CEPA LIVE: Putin marches on Ukraine
The Russian President’s idiosyncratic reinterpretation of the past is a threat not only to Ukraine but also to the world order.
In his hour-long “1984-style” speech, Vladimir Putin effectively took on the role of sole arbiter and, ultimately, re-creator of history and unifier of Russia’s “lost lands.” , whose historic mandate is to repair the wrongs inflicted, according to him, on Russia during the last century.
Putin’s list of villains is long: short-sighted politicians in Russia itself, nefarious actors in the West, and above all, by the Ukrainian nation and its leaders, through their continued attempts to regain their independence from Russia and opposing Russia’s imperialist project in all its forms.
Putin’s obsession with history, as French President Emmanuel Macron reportedly commented after their recent six-hour meeting, was at the center of this speech, as the Kremlin leader took Russia and the world on a tour rambling in its own disturbing perception of the disruptions of history from 1917 to the present day. The speech was mostly about the past, but in this speech Putin showed Ukraine, as well as Russia’s neighbors and the world, what their future would look like if he were successful.
This is not the first time that the Kremlin leader has railed against the injustices he says even some of Russia’s leaders, like Lenin and his Bolsheviks, have inflicted on Russia. At a 2016 academic lecture on Lenin’s legacy, he reportedly intervened to chastise speakers for glorifying the leader of the Bolshevik revolution who built the Soviet system with a constitutionally enshrined right for Soviet republics to leave the Union at will.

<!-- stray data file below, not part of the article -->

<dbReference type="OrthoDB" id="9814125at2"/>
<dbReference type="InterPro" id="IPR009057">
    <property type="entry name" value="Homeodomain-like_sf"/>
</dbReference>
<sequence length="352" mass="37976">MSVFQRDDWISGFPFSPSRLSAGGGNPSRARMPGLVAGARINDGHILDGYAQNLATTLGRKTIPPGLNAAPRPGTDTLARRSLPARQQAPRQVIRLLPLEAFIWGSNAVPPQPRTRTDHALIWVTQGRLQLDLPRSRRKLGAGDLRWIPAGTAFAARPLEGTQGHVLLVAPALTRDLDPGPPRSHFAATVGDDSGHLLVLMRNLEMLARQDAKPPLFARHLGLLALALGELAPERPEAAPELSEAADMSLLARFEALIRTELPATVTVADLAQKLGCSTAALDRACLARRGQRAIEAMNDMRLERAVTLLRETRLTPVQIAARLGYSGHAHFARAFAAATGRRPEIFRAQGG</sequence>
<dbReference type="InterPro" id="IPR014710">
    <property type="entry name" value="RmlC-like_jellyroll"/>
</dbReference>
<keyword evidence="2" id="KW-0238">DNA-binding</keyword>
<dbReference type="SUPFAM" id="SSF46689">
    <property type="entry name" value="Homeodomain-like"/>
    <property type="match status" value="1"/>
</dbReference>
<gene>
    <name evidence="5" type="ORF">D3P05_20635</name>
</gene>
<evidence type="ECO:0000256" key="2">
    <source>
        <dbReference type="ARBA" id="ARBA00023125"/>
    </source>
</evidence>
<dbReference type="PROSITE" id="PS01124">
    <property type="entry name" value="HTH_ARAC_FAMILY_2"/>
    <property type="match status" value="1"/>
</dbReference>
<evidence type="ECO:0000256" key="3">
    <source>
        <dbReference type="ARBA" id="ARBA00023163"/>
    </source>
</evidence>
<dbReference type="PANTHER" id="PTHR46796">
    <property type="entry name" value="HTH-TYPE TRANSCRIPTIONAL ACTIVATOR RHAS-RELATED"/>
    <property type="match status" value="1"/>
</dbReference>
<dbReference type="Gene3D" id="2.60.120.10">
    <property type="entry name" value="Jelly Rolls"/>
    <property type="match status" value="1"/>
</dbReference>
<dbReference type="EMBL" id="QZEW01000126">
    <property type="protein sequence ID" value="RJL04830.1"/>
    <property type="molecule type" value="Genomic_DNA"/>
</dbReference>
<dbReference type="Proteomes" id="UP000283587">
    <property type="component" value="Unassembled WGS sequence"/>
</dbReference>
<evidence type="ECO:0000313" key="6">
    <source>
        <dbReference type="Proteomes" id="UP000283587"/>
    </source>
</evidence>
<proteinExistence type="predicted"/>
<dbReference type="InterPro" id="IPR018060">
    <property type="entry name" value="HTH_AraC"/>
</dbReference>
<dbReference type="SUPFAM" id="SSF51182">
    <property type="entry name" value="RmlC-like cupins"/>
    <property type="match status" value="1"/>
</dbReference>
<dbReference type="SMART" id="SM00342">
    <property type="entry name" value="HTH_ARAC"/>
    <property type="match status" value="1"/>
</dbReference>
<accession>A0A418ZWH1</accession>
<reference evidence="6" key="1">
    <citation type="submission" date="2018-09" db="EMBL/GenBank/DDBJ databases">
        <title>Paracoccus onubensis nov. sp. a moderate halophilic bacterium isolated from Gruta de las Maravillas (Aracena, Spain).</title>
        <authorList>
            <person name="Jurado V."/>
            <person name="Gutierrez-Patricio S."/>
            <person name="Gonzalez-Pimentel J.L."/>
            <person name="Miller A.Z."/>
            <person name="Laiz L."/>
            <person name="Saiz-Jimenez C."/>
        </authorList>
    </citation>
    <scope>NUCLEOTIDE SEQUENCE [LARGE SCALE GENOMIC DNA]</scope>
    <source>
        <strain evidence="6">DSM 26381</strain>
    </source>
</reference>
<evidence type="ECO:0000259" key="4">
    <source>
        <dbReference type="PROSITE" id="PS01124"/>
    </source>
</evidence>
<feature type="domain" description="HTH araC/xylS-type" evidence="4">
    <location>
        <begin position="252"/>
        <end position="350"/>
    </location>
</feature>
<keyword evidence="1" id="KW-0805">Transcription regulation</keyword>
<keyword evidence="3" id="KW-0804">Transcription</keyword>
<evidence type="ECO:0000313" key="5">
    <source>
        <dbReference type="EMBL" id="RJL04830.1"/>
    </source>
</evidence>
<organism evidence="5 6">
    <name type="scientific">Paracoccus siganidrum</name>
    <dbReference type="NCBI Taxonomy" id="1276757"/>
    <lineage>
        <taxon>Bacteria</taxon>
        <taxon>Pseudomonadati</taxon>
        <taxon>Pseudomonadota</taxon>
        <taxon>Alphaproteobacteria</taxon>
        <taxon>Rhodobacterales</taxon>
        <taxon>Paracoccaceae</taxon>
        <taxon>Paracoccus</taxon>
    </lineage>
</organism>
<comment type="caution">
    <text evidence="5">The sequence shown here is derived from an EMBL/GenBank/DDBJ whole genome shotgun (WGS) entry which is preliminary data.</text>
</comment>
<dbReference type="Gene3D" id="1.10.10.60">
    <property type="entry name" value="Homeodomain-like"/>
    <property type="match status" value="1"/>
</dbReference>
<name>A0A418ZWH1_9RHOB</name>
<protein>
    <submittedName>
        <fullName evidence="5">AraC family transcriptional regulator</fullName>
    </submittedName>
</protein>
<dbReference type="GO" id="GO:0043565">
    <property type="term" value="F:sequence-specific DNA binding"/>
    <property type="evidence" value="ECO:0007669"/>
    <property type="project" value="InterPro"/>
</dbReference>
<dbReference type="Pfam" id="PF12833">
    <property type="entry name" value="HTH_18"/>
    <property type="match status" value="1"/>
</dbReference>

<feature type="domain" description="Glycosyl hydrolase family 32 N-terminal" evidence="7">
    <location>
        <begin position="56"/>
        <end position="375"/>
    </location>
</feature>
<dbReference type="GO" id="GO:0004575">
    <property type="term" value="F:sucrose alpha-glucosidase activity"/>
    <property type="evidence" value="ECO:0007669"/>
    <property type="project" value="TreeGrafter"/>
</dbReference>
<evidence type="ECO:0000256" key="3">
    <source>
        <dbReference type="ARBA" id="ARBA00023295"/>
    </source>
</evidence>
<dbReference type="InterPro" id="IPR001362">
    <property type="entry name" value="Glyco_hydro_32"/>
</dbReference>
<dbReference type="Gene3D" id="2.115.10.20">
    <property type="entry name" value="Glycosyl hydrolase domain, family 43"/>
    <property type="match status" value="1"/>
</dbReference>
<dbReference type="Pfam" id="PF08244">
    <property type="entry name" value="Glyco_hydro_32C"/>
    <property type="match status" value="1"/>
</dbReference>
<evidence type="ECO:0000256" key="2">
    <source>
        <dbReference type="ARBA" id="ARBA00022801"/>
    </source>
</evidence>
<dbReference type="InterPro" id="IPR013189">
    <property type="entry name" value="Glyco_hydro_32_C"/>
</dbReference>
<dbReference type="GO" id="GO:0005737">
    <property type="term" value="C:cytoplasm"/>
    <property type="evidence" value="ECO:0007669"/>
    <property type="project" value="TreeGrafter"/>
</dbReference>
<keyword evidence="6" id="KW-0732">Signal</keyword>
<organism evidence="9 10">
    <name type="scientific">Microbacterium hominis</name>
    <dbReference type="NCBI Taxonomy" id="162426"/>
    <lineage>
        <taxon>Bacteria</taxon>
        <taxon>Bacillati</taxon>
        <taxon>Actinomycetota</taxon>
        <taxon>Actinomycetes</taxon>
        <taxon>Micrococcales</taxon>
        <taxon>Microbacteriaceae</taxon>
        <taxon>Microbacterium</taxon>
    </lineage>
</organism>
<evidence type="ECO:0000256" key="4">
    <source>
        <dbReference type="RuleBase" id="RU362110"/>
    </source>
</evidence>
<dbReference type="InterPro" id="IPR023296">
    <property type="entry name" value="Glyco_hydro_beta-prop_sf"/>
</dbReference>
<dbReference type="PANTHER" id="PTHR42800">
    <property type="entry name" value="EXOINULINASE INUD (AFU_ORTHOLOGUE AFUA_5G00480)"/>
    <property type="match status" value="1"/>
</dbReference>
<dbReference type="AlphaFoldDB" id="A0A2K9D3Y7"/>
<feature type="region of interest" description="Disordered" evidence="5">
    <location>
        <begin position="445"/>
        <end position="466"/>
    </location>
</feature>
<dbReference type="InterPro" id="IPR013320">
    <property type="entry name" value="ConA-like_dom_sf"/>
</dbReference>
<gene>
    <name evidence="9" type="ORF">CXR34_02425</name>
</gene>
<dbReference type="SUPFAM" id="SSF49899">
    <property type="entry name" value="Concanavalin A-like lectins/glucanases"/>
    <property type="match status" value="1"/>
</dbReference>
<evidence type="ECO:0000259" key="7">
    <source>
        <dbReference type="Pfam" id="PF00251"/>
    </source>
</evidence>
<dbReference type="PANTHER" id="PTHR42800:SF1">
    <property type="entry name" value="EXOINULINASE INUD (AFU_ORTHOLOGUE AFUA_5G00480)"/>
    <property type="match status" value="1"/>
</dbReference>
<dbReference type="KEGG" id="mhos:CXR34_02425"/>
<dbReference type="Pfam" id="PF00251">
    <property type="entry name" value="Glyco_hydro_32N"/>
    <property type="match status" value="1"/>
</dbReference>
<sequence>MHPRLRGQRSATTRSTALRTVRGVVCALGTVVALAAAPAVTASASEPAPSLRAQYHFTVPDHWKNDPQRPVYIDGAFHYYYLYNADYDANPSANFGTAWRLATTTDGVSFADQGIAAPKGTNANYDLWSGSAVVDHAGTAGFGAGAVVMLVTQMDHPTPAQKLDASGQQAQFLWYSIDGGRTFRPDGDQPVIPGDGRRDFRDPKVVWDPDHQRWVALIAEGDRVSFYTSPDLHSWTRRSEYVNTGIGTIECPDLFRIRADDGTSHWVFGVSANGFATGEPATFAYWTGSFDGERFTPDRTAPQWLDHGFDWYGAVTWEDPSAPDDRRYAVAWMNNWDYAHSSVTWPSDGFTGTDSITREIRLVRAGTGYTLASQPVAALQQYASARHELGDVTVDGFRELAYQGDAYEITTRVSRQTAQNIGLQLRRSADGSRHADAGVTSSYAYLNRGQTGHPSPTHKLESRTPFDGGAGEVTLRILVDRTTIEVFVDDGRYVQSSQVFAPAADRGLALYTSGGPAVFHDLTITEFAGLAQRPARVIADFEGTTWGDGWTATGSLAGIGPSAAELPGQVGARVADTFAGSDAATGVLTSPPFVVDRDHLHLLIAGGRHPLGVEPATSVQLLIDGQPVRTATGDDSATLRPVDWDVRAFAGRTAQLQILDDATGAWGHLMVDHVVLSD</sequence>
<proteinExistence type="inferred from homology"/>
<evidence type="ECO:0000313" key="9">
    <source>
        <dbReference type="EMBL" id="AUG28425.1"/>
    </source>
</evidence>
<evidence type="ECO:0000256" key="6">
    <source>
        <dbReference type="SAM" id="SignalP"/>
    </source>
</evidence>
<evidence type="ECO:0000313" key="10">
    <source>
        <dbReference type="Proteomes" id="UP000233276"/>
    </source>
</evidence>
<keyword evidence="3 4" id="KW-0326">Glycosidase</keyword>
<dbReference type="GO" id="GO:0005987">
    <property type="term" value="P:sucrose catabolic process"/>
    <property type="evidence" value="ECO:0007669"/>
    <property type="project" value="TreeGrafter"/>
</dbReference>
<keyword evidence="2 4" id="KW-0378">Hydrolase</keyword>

These conceptions were opposed by Joseph Stalin although (Putin groaned in his February 21 speech), he did not recreate the Soviet system after taking power, thus leaving nationalists in the Soviet republics, mainly those in Ukraine, with the legal possibility of seceding in the future.
If, prior to the February 21 speech, Putin’s attempts to impose his own view of history might have been seen as a personal quirk aimed only at a domestic audience, his speech now clearly demonstrated that his dangerous obsession with the past has multiple very tangible and direct implications for the current fate of Ukraine and the security architecture of Europe and the global order.
In his words and deeds, Putin is driven by three powerful forces that the entire civilized world had long believed were relegated to the most shameful chapters of the Bloody 20and century. Revisionism, revanchism and irredentism (or revise, avenge and redeem) in political, legal and military terms make up are now the three explicit elements of Putin’s modus operandi. In the grand scheme of things, Putin views the existing international order as fundamentally unjust to Russia and Western-centric, and actively seeks to overhaul it. de jure by undermining its foundations de factostarting by depriving its neighbours, Ukraine in the first place, of the sovereignty it does not believe it possesses or even deserves, being only the separatist provinces of a once unified imperial Russia.